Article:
In Dale Manufacturing Company, 421 A.2d 653, the first case cited by Claimant, the claimant sustained a work injury to her back that required surgery. A second surgery was needed to remove a pad that had been left behind in the first surgery. The claimant filed a medical malpractice claim that settled for $30,000, and the employer asserted subrogation rights to the settlement. This Court held that the employer was entitled to subrogation, and the Supreme Court reversed. The Supreme Court held that an employer must show that the fund against which it seeks subrogation relates to the work injury. The only evidence on the issue of whether the “forgotten cottonoid pad either aggravated the original [work] injury or caused a new and independent one” was the claimant's tort pleading. Id. at 655-56 (internal footnote omitted). Because the pleading was silent on the impact of the surgery upon the claimant's work injury, the Supreme Court held that the employer was not entitled to any subrogation.
Claimant next directs the Court to Edder v. Workers' Compensation Appeal Board (Glenshaw Glass Company), 767 A.2d 617 (Pa. Cmwlth. 2001), where the claimant suffered a work injury to his back. The surgery to treat the claimant's back left him impotent and incontinent, which prompted a malpractice action that settled for $850,000. Because the malpractice action involved neurogenic dysfunction, it was distinct from the claimant's work-related back injury. To seek subrogation, the employer had the burden of proving:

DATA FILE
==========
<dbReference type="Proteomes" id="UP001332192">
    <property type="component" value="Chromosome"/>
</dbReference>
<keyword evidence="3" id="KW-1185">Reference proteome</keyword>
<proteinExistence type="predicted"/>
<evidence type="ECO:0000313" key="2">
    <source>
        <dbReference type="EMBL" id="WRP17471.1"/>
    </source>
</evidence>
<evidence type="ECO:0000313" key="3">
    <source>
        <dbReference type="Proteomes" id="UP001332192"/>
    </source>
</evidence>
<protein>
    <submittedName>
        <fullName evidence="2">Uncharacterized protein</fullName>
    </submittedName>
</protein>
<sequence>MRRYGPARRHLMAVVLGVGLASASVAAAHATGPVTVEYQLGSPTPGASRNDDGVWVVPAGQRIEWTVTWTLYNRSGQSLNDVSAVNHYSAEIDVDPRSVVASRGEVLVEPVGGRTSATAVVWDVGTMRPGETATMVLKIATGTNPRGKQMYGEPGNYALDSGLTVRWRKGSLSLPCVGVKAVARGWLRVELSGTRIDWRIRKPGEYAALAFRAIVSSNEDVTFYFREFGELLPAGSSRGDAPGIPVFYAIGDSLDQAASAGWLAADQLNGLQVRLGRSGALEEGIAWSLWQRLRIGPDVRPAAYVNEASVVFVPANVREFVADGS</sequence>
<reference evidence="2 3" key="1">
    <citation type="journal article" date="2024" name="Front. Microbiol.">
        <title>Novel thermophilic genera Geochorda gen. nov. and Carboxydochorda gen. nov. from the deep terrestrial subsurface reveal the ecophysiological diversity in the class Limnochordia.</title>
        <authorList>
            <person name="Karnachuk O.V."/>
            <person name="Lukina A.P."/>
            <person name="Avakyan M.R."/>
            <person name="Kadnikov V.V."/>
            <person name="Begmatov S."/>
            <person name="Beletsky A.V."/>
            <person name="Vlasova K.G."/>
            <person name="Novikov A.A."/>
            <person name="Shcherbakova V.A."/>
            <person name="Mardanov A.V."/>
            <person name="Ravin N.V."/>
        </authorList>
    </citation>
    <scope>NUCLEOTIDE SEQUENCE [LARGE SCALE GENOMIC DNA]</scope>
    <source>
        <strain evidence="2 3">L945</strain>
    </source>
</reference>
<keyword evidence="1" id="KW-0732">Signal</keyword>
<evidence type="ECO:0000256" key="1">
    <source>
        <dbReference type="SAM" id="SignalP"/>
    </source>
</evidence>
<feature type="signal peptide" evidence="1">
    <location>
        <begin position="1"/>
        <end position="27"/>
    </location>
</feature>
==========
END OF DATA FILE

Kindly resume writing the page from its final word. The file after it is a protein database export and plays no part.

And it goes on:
(1) a causal connection between the original work-related injury and the subsequent event for which a third party is liable; and (2) that as a result of the subsequent event employer was compelled to pay compensation benefits greater than those required by the initial injury.
Id. at 618. Stated otherwise, the employer had to “show he is compelled to make payments by reason of the negligence of a third party.” Id. at 619. Because the claimant remained totally disabled by his original work injury, the surgery did not affect either the degree or duration of the claimant's work injury.